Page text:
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Poetry appreciation of “You’re” by Sylvia Plath

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When looking at the title of the poem, “you’re”, I get the impression that the poem is referring to someone else. It is about or to someone else. She could also be referring to herself, describing herself.

I did ask my self though who in the world could she be talking about? She does not state exactly whom she is talking about.The poem is divided into two stanzas, each with nine lines exactly. It is a short yet thorough poem.

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I noticed that Plath has once again used nine lines in each stanza, as she did in “Tulips”, and nine is known to be a death number.

So once we look at this poem we could relate it with death once again, that is without reading it. The poem’s form is rather regular, as the lines are all equal and this creates a very parallel plain effect.The opening line of the poem is kind of confusing. It is a simile, it says, “clown like, happiest on your hands”, sometimes clowns are related with evilness.

Personally they give me the creeps; on the other hand they are happy and joyous. When she says ‘happiest on your hands, feet to the stars”, I picture one doing a handstand. So the clown was probably meant in a good way, doing a trick. “Gilled like a fish”, once again is a simile, which suggests that the way this ‘person’ breathes is very soft like a small fish.

Fish have small gills, and therefore this could mean that the person is young and na�ve. They have soft gestures and actions.The poem goes on with a metaphor, comparing this individual with a “dodo” bird. Whilst doing the handstand their thumbs are down like a dodo bird does.

A dodo sometimes is used to describe someone ‘stupid’, in this context it could mean the person is na�ve and therefore stupid to the outside world. It then goes on to describe this person further with another simile, “wrapped up in yourself like a spool”, suggests that this person is in their own world and doesn’t have a care in the world. Also she was depressed and depressed people are often within themselves. This could also mean she was talking about herself.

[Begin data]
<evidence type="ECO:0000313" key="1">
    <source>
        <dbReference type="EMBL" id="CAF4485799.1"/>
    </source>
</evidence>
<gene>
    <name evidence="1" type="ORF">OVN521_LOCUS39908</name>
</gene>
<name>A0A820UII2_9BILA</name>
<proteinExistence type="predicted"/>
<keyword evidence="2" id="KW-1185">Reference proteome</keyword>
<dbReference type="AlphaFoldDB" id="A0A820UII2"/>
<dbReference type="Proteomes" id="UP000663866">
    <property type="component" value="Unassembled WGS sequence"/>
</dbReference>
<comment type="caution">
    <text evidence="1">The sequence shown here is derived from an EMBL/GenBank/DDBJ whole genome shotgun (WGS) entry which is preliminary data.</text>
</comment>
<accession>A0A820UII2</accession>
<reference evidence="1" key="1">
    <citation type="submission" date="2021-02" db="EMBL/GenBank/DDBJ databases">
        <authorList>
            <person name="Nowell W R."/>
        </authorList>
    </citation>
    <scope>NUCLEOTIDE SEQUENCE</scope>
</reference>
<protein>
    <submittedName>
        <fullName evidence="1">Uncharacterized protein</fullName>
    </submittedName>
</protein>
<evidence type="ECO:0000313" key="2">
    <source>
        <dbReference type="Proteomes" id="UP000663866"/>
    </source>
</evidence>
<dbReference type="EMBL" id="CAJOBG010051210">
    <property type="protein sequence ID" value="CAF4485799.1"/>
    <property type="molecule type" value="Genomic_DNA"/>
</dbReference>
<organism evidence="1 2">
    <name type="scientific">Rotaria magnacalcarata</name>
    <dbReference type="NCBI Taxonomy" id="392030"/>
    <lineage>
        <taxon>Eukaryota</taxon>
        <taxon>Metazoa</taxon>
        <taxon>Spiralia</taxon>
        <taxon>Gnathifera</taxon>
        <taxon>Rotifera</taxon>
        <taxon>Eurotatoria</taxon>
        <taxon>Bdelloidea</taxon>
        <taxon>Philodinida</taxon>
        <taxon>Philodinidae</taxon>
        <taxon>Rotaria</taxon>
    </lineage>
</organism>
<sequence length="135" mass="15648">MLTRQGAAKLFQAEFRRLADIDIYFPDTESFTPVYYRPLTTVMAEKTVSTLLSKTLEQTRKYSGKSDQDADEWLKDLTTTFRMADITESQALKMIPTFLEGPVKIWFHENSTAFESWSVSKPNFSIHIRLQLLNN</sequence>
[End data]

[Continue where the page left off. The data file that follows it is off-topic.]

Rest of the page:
The next line is related to the previous one “mute as a turnip”, this person is within himself or she they are so quiet like a turnip, and turnips have no feelings or emotions. This is also a simile and this person is constantly quiet, because she says from the “fourth of July to All Fools Day”. This subsequent line gives me the impression that she is talking about one of her children because she says “O high riser, my little loaf.” She possibly referred to one of her children as her “little loaf”.

This now brings me to the second stanza of the poem. This stanza is also full of similes. “Vague as fog and looked for like mail”, suggests that this person was very hard to speak to and to relate to, and they were so far away “Farther off than Australia.” This human being was still small like a “bud” and hardly noticed like a “sprat in a pickle jug”.

This person is very ductile they are like a “clean slate”, which could easily be broken.The poem does not have a rhyme, or a rhythm. The tone is very happy at first with the ‘clown’ but goes on to being lonely as she describes this person’s distinctiveness.This now brings me to my conclusion.

I personally did not enjoy this poem. To me there was a very sinister and empty feeling, which made me very depressed. It was very descriptive with all the use of similes and metaphors.

Cite this Poetry appreciation of “You’re” by Sylvia Plath

Poetry appreciation of “You’re” by Sylvia Plath. (2018, Jan 06). Retrieved from https://graduateway.com/poetry-appreciation-youre-sylvia-plath-essay/

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